Following a custom she maintained throughout her widowhood Victoria spent Christmas at Osborne House on the Isle of Wight. She died there from a cerebral haemorrhage on 22 January 1901, at the age of 81. At her deathbed she was attended by her son, the future King, and her oldest grandson, German Emperor William II. As she had wished, her own sons lifted her into the coffin. She was dressed in a white dress and her wedding veil. Her funeral was held on 2 February, and after two days of lying-in-state, she was interred beside Prince Albert in the Frogmore Mausoleum at Windsor Great Park. Since Victoria disliked black funerals, London was instead festooned in purple and white. When she was laid to rest at Frogmore Mausoleum, it began to snow. Victoria had reigned for a total of 63 years, seven months and two days—the longest of any British monarch.
Victoria's death brought an end to the rule of the House of Hanover in the United Kingdom. As her husband belonged to the House of Saxe-Coburg and Gotha, her son and heir Edward VII was the first British monarch of this new house.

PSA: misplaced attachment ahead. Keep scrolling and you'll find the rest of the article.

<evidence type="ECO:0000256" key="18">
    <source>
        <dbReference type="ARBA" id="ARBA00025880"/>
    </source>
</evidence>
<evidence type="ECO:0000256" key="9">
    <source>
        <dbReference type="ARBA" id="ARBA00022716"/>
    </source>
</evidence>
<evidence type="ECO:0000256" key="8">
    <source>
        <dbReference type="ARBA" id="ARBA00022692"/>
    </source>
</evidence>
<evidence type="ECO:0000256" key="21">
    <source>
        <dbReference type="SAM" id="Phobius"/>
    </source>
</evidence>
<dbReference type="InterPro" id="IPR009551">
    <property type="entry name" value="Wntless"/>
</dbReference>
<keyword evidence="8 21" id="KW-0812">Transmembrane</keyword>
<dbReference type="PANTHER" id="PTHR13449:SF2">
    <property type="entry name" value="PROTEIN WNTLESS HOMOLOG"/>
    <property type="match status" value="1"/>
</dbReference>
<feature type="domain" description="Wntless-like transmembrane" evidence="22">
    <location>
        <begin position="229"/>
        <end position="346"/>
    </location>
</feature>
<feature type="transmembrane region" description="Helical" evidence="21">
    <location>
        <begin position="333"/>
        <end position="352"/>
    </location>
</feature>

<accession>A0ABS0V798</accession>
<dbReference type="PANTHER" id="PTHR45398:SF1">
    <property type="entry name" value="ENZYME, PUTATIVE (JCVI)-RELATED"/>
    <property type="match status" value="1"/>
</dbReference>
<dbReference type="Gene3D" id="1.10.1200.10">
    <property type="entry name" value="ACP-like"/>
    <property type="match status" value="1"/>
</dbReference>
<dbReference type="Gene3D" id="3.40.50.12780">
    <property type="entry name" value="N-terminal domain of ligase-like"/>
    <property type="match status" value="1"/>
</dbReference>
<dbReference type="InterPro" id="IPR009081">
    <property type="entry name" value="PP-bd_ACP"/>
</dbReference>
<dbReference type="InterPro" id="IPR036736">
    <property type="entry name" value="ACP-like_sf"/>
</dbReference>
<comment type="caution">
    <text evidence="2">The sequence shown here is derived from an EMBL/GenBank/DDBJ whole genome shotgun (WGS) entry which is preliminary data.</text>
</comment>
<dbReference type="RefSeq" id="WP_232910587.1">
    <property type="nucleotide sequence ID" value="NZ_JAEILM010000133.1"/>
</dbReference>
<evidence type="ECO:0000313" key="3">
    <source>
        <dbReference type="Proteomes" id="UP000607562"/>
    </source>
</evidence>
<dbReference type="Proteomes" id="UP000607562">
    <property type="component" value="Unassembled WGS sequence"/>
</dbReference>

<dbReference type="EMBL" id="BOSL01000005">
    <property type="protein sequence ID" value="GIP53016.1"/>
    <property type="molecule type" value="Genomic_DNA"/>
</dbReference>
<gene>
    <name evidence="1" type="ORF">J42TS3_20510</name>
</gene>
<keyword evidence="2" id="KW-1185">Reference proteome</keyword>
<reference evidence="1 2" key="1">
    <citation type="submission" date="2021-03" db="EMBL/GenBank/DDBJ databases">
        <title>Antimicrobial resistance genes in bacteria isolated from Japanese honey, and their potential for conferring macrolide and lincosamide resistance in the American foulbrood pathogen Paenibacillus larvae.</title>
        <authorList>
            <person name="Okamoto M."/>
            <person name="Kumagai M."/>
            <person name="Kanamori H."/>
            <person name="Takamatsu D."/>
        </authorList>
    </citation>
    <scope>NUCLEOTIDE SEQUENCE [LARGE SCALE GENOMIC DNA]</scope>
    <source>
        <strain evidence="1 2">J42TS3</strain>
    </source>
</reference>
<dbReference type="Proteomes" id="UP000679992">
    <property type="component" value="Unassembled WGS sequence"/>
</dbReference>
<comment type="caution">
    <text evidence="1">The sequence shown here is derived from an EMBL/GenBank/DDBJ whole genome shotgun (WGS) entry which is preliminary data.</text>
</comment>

Queen Victoria's reign marked the gradual establishment of modern constitutional monarchy. A series of legal reforms saw the House of Commons' power increase, at the expense of the House of Lords and the monarchy, with the monarch's role becoming gradually more symbolic. Since Victoria's reign the monarch has had only, in Walter Bagehot's words, "the right to be consulted, the right to advise, and the right to warn".
As Victoria's monarchy became more symbolic than political, it placed a strong emphasis on morality and family values, in contrast to the sexual, financial and personal scandals that had been associated with previous members of the House of Hanover and which had discredited the monarchy. Victoria's reign created for Britain the concept of the 'family monarchy' with which the burgeoning middle classes could identify.
Internationally Victoria was a major figure, not just in image or in terms of Britain's influence through the empire, but also because of family links throughout Europe's royal families, earning her the affectionate nickname "the grandmother of Europe". For example, three of the main monarchs with countries involved in the First World War on the opposing side were either grandchildren of Victoria's or married to a grandchild of hers. Eight of Victoria's nine children married members of European royal families, and the other, Princess Louise, married the Marquis of Lorne, a future Governor-General of Canada.